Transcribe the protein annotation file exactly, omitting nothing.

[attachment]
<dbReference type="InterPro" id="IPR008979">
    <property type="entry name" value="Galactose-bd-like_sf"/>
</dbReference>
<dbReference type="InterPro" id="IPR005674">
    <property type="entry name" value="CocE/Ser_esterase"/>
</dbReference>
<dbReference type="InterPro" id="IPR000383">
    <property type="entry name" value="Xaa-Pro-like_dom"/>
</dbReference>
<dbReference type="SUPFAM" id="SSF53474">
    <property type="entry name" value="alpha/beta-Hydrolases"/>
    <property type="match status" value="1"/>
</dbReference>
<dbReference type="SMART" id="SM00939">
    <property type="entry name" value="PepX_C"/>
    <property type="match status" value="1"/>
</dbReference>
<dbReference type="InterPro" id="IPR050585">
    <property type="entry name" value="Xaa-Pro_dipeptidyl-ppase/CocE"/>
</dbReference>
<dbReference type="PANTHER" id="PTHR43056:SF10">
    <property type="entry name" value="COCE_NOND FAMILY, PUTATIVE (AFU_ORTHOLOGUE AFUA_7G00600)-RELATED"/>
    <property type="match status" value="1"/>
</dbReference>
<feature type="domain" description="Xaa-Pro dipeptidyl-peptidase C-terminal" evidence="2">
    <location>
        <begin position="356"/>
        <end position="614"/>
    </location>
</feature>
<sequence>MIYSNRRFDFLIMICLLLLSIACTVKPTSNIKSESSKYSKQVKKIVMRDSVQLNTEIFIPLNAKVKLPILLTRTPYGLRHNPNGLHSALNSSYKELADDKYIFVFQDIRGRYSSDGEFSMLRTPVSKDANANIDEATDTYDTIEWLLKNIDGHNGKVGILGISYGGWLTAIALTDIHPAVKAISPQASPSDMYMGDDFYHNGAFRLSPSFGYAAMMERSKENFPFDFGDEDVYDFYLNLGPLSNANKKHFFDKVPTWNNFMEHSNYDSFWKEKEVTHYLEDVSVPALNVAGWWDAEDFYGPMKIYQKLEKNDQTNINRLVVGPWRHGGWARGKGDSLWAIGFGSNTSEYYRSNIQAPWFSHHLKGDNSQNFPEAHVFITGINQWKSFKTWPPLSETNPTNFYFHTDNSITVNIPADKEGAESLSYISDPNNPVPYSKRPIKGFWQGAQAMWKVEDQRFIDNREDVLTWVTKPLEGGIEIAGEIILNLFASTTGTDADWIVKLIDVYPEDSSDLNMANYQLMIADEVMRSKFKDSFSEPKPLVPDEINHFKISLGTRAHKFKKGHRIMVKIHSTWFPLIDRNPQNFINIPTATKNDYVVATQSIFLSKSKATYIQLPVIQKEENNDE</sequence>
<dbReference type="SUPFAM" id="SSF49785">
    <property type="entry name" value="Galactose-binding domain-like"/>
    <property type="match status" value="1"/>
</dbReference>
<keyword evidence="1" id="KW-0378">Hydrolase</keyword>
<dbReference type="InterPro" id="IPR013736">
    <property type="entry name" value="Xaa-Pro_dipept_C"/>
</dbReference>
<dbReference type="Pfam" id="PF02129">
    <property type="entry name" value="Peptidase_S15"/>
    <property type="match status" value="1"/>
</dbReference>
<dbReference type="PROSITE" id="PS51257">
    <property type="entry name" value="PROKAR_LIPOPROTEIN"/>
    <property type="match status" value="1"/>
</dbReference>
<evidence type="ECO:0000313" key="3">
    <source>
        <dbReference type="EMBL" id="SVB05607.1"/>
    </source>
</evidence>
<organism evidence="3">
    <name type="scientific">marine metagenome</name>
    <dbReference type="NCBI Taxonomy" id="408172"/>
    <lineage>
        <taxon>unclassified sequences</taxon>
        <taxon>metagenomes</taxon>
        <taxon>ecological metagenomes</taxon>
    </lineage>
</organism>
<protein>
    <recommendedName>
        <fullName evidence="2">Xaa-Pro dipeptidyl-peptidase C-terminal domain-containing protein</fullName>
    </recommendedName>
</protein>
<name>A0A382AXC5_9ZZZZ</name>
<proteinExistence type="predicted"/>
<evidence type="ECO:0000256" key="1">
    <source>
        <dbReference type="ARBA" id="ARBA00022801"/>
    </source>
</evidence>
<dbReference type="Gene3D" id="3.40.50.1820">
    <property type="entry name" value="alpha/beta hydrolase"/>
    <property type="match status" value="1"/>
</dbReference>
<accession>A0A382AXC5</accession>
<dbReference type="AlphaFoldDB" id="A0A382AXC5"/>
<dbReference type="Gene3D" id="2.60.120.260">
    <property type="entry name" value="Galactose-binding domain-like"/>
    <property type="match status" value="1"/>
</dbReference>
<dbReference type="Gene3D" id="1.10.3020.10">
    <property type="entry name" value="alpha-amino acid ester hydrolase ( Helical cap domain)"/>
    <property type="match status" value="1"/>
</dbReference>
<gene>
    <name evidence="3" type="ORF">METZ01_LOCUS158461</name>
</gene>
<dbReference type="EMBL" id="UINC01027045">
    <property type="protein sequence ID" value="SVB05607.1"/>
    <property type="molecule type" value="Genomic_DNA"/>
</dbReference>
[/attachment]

<dbReference type="InterPro" id="IPR008979">
    <property type="entry name" value="Galactose-bd-like_sf"/>
</dbReference>
<dbReference type="InterPro" id="IPR005674">
    <property type="entry name" value="CocE/Ser_esterase"/>
</dbReference>
<dbReference type="InterPro" id="IPR000383">
    <property type="entry name" value="Xaa-Pro-like_dom"/>
</dbReference>
<dbReference type="SUPFAM" id="SSF53474">
    <property type="entry name" value="alpha/beta-Hydrolases"/>
    <property type="match status" value="1"/>
</dbReference>
<dbReference type="SMART" id="SM00939">
    <property type="entry name" value="PepX_C"/>
    <property type="match status" value="1"/>
</dbReference>
<dbReference type="InterPro" id="IPR050585">
    <property type="entry name" value="Xaa-Pro_dipeptidyl-ppase/CocE"/>
</dbReference>
<dbReference type="PANTHER" id="PTHR43056:SF10">
    <property type="entry name" value="COCE_NOND FAMILY, PUTATIVE (AFU_ORTHOLOGUE AFUA_7G00600)-RELATED"/>
    <property type="match status" value="1"/>
</dbReference>
<feature type="domain" description="Xaa-Pro dipeptidyl-peptidase C-terminal" evidence="2">
    <location>
        <begin position="356"/>
        <end position="614"/>
    </location>
</feature>
<sequence>MIYSNRRFDFLIMICLLLLSIACTVKPTSNIKSESSKYSKQVKKIVMRDSVQLNTEIFIPLNAKVKLPILLTRTPYGLRHNPNGLHSALNSSYKELADDKYIFVFQDIRGRYSSDGEFSMLRTPVSKDANANIDEATDTYDTIEWLLKNIDGHNGKVGILGISYGGWLTAIALTDIHPAVKAISPQASPSDMYMGDDFYHNGAFRLSPSFGYAAMMERSKENFPFDFGDEDVYDFYLNLGPLSNANKKHFFDKVPTWNNFMEHSNYDSFWKEKEVTHYLEDVSVPALNVAGWWDAEDFYGPMKIYQKLEKNDQTNINRLVVGPWRHGGWARGKGDSLWAIGFGSNTSEYYRSNIQAPWFSHHLKGDNSQNFPEAHVFITGINQWKSFKTWPPLSETNPTNFYFHTDNSITVNIPADKEGAESLSYISDPNNPVPYSKRPIKGFWQGAQAMWKVEDQRFIDNREDVLTWVTKPLEGGIEIAGEIILNLFASTTGTDADWIVKLIDVYPEDSSDLNMANYQLMIADEVMRSKFKDSFSEPKPLVPDEINHFKISLGTRAHKFKKGHRIMVKIHSTWFPLIDRNPQNFINIPTATKNDYVVATQSIFLSKSKATYIQLPVIQKEENNDE</sequence>
<dbReference type="SUPFAM" id="SSF49785">
    <property type="entry name" value="Galactose-binding domain-like"/>
    <property type="match status" value="1"/>
</dbReference>
<keyword evidence="1" id="KW-0378">Hydrolase</keyword>
<dbReference type="InterPro" id="IPR013736">
    <property type="entry name" value="Xaa-Pro_dipept_C"/>
</dbReference>
<dbReference type="Pfam" id="PF02129">
    <property type="entry name" value="Peptidase_S15"/>
    <property type="match status" value="1"/>
</dbReference>
<dbReference type="PROSITE" id="PS51257">
    <property type="entry name" value="PROKAR_LIPOPROTEIN"/>
    <property type="match status" value="1"/>
</dbReference>
<evidence type="ECO:0000313" key="3">
    <source>
        <dbReference type="EMBL" id="SVB05607.1"/>
    </source>
</evidence>
<organism evidence="3">
    <name type="scientific">marine metagenome</name>
    <dbReference type="NCBI Taxonomy" id="408172"/>
    <lineage>
        <taxon>unclassified sequences</taxon>
        <taxon>metagenomes</taxon>
        <taxon>ecological metagenomes</taxon>
    </lineage>
</organism>
<protein>
    <recommendedName>
        <fullName evidence="2">Xaa-Pro dipeptidyl-peptidase C-terminal domain-containing protein</fullName>
    </recommendedName>
</protein>
<name>A0A382AXC5_9ZZZZ</name>
<proteinExistence type="predicted"/>
<evidence type="ECO:0000256" key="1">
    <source>
        <dbReference type="ARBA" id="ARBA00022801"/>
    </source>
</evidence>
<dbReference type="Gene3D" id="3.40.50.1820">
    <property type="entry name" value="alpha/beta hydrolase"/>
    <property type="match status" value="1"/>
</dbReference>
<accession>A0A382AXC5</accession>
<dbReference type="AlphaFoldDB" id="A0A382AXC5"/>
<dbReference type="Gene3D" id="2.60.120.260">
    <property type="entry name" value="Galactose-binding domain-like"/>
    <property type="match status" value="1"/>
</dbReference>
<dbReference type="Gene3D" id="1.10.3020.10">
    <property type="entry name" value="alpha-amino acid ester hydrolase ( Helical cap domain)"/>
    <property type="match status" value="1"/>
</dbReference>
<gene>
    <name evidence="3" type="ORF">METZ01_LOCUS158461</name>
</gene>
<dbReference type="EMBL" id="UINC01027045">
    <property type="protein sequence ID" value="SVB05607.1"/>
    <property type="molecule type" value="Genomic_DNA"/>
</dbReference>